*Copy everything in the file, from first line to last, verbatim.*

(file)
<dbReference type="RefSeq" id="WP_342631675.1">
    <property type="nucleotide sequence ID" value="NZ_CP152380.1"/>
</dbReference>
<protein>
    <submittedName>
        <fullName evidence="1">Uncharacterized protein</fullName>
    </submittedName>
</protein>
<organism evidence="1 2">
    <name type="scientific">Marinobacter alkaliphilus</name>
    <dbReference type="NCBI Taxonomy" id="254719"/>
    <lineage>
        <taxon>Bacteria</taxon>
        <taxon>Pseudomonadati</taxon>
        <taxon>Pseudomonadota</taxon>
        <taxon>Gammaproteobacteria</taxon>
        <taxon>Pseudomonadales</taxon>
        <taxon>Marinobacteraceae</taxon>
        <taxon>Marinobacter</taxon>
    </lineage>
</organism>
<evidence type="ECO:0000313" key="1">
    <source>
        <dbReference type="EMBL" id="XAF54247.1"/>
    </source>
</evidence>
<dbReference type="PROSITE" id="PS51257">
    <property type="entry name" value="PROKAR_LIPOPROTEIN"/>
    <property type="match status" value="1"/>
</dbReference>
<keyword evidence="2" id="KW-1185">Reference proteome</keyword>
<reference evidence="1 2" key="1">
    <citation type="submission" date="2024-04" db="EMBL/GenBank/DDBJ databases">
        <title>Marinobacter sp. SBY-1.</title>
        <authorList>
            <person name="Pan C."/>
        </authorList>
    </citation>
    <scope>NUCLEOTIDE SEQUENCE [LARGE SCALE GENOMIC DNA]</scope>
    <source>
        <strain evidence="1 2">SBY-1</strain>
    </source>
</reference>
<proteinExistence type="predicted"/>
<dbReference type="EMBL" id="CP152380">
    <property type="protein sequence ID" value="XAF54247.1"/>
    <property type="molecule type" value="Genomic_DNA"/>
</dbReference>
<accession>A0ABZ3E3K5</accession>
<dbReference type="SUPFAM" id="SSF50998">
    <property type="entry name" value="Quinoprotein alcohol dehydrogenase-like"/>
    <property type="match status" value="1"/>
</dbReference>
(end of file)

<dbReference type="RefSeq" id="WP_342631675.1">
    <property type="nucleotide sequence ID" value="NZ_CP152380.1"/>
</dbReference>
<protein>
    <submittedName>
        <fullName evidence="1">Uncharacterized protein</fullName>
    </submittedName>
</protein>
<organism evidence="1 2">
    <name type="scientific">Marinobacter alkaliphilus</name>
    <dbReference type="NCBI Taxonomy" id="254719"/>
    <lineage>
        <taxon>Bacteria</taxon>
        <taxon>Pseudomonadati</taxon>
        <taxon>Pseudomonadota</taxon>
        <taxon>Gammaproteobacteria</taxon>
        <taxon>Pseudomonadales</taxon>
        <taxon>Marinobacteraceae</taxon>
        <taxon>Marinobacter</taxon>
    </lineage>
</organism>
<evidence type="ECO:0000313" key="1">
    <source>
        <dbReference type="EMBL" id="XAF54247.1"/>
    </source>
</evidence>
<dbReference type="PROSITE" id="PS51257">
    <property type="entry name" value="PROKAR_LIPOPROTEIN"/>
    <property type="match status" value="1"/>
</dbReference>
<keyword evidence="2" id="KW-1185">Reference proteome</keyword>
<reference evidence="1 2" key="1">
    <citation type="submission" date="2024-04" db="EMBL/GenBank/DDBJ databases">
        <title>Marinobacter sp. SBY-1.</title>
        <authorList>
            <person name="Pan C."/>
        </authorList>
    </citation>
    <scope>NUCLEOTIDE SEQUENCE [LARGE SCALE GENOMIC DNA]</scope>
    <source>
        <strain evidence="1 2">SBY-1</strain>
    </source>
</reference>
<proteinExistence type="predicted"/>
<dbReference type="EMBL" id="CP152380">
    <property type="protein sequence ID" value="XAF54247.1"/>
    <property type="molecule type" value="Genomic_DNA"/>
</dbReference>
<accession>A0ABZ3E3K5</accession>
<dbReference type="SUPFAM" id="SSF50998">
    <property type="entry name" value="Quinoprotein alcohol dehydrogenase-like"/>
    <property type="match status" value="1"/>
</dbReference>